John Wick review

Ninety percent of action movies are derivative. Carbon copies of better movies that came before them. They can be enjoyable, but are often forgettable. Then there’s the other ten percent. Those movies are something special. They originate and innovate, and rise about the rest by being different and surprising. However, by definition, even the best of the best employ many of the same beats. Punching, kicking, shooting, and explosions are the building blocks of an action movie. The ninety percent use them in ways we’ve seen before. The rest mix them up in ways we don’t expect. John Wick is among the ten percent.

In the first film by accomplished stunt coordinators Chad Stahelski and David Leitch, Keanu Reeves stars as an unstoppable assassin hell-bent on revenge after thugs steal his car and kill his dog. We’ve seen the assassin revenge story a hundred times, but John Wick feels different because it’s set in a unique, dirty, and lived-in world. Everyone has a reputation. Connections. They know each other. This is a place with a rich history simmering below the surface action of guns, choke holds and car crashes. What makes John Wick a standout action film is that it makes us curious.

John Wick really grabbed my attention was about 15 minutes in. After the basic set up, bad guy Iosef (Alfie Allen, aka Theon Greyjoy from Game of Thrones) brings Wick’s stolen car to a chop shop run by Aureilo, played by John Leguizamo. Aureilo recognizes the car and asks where Iosef got it. In that moment, you know John Wick is different. Does Aureilo know who Wick is? How? Is he scared of Wick? Why? And what’s he going to do about it? All of that starts to snowball; it pays off when the mob boss, Viggo (Michael Nyqvist), also reveals he’s aware of John Wick’s reputation. Instantly were told there’s much more to this story than meets the eye.

From there, screenwriter Derek Kolstad starts to build a history. We realize this version of New York City is like our New York City, but with some serious Mark Millar influence. There’s a whole crime underground that runs on gold coins, secret oaths and dinner reservations. As Wick slowly goes through his standard revenge tale, there are interesting things at every turn.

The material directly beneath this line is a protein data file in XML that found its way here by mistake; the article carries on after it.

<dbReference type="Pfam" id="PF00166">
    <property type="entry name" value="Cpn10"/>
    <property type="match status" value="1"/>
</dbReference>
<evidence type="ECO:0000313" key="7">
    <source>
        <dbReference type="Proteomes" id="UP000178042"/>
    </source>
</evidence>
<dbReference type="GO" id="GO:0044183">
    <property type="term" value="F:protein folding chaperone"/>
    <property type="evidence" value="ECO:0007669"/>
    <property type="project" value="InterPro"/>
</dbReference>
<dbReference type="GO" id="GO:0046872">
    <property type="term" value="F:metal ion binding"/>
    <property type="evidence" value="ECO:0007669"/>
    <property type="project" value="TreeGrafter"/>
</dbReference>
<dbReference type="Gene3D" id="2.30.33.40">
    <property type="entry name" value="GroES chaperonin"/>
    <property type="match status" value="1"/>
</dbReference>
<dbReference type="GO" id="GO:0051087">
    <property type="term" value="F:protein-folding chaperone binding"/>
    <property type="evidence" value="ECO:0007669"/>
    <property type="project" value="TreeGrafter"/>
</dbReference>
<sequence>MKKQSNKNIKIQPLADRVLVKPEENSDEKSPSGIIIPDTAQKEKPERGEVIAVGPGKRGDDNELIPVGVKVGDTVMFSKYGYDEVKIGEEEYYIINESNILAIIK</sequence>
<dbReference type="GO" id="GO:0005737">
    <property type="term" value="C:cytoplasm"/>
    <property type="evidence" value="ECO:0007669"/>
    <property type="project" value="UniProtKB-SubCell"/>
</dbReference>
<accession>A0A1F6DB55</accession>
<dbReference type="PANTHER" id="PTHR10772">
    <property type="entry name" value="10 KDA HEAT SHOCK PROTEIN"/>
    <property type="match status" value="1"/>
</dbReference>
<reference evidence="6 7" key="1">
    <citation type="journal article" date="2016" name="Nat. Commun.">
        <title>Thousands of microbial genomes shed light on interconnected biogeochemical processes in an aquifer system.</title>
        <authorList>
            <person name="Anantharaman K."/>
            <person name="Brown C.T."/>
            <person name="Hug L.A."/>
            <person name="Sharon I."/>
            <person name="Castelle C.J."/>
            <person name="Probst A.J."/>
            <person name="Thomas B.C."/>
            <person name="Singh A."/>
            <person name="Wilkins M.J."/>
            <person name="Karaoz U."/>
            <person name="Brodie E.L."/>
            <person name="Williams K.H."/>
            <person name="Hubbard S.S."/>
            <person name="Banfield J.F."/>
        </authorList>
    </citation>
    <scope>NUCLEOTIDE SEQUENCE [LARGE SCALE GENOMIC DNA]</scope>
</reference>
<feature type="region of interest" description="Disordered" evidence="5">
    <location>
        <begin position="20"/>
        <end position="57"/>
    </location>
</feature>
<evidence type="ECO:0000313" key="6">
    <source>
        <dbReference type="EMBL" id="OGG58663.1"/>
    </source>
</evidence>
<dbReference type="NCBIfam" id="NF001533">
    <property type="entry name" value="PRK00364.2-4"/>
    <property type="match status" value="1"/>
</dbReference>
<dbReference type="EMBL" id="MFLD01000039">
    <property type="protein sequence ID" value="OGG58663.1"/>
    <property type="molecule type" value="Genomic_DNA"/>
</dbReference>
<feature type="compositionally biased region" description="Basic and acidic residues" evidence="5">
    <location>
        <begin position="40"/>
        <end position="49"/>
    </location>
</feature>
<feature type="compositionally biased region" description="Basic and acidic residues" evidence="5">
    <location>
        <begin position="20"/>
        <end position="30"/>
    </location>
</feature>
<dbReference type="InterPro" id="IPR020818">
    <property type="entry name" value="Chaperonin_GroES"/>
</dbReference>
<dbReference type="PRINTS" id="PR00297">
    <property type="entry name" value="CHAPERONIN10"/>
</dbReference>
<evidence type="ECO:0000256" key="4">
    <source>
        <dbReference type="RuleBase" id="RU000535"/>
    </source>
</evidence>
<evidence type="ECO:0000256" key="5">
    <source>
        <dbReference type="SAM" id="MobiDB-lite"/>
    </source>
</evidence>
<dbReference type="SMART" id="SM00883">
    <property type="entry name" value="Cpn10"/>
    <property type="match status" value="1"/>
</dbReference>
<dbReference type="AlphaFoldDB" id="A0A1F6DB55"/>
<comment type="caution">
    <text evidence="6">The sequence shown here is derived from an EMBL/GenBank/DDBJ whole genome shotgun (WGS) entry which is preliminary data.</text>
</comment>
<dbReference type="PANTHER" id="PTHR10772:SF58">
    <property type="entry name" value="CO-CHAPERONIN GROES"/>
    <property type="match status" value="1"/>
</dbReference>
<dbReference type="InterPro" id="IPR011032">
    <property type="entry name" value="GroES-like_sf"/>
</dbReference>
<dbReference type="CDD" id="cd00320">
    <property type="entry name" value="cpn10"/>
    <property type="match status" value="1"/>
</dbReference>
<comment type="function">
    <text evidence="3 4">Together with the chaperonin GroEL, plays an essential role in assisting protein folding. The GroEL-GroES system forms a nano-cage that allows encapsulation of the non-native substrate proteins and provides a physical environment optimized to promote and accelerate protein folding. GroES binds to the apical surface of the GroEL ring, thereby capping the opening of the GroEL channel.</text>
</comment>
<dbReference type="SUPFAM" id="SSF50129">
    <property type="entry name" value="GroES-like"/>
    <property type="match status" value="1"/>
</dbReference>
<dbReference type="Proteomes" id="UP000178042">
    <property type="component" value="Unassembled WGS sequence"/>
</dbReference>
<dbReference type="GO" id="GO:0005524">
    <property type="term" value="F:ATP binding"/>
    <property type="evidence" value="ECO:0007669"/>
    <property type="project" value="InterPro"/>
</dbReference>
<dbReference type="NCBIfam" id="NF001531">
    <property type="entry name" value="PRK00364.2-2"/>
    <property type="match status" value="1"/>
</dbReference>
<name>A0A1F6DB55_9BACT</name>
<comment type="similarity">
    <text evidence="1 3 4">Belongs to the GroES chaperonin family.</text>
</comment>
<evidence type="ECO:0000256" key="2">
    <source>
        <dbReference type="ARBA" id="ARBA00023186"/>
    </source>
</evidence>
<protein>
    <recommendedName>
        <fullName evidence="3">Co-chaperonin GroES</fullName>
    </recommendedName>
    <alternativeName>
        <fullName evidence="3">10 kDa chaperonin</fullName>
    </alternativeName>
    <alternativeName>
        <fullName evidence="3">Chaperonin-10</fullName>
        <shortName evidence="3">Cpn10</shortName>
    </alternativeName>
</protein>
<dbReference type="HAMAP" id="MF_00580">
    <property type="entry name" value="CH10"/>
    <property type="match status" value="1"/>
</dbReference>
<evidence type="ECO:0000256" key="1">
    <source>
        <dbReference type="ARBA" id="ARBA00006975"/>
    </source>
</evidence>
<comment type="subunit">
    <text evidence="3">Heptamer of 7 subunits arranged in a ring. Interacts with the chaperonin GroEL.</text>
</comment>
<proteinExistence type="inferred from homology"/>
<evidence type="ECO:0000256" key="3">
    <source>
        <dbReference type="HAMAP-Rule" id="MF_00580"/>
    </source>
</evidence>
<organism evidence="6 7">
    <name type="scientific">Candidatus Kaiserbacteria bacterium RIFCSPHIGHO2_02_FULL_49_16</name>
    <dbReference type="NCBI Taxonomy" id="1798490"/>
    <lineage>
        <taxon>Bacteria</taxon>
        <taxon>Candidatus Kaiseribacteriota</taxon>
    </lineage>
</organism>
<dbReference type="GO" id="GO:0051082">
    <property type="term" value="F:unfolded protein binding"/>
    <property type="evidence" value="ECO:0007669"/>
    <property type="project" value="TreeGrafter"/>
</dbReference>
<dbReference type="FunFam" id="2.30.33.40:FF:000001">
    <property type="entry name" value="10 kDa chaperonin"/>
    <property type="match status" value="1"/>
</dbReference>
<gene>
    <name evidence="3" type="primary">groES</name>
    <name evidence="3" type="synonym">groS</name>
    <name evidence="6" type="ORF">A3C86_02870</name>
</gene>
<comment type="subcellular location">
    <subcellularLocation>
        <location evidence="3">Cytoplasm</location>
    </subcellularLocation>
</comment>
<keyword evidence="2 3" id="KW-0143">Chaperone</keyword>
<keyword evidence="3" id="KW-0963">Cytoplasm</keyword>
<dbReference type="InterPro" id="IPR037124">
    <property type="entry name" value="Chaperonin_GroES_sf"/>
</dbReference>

That’s the best part, but it’s far from the only good thing in John Wick. Throughout the film, the action itself is simultaneously grounded and exciting. Many of the fights are done in long takes. Not Oldboy long, more like Oldboy lite. Action comes in bursts of 8-10 second shots where Reeves and henchmen whip through intricate fight choreography. It adds a real intensity to the film. Plus, the scenes never get too far-fetched. Bullets kill people quickly, and Wick is like a surgeon, obviously influenced by the gun-fu of John Woo.

The cinematography, by Jonathan Sela, enhances the impact. Every scene has a very specific, very saturated feel. Blues, reds and yellow pop off the screen, giving character to this seedy underworld. The music by Tyler Bates and Joel Richard also plays a huge role in the feel of the film. Massive rock riffs transition to pulsing house music and back again as Wick goes from situation to situation.

Where the film falters, however, is in that insistence to reality. For almost all of the film, Wick’s insane ability feels like the only thing that stands out. The deaths, the crashes, everything is dealt with quickly and realistically – in an action movie style, of course. But that also means when characters make stupid decisions – like keeping characters they hate alive just to talk to them – we’re taken out of the movie. You forgive it, because action movies have those convention and sometimes they’re unavoidable, but it’s a check in the negative column.

Even with a few gripes, John Wick is an inventive and fun action movie living a few notches below the movies that influenced it. It’s not as accomplished as films like The Killer, Oldboy, Kick Ass, The Professional and The Matrix, but it’s in the ballpark. That’s a pretty impressive feat for a first time directorial team.

/Film rating: 8 out of 10

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About the Author

Germain graduated NYU's Tisch School of the Arts Cinema Studies program in 2002 and won back to back First Place awards for film criticism from the New York State Associated Press in 2006 and 2007.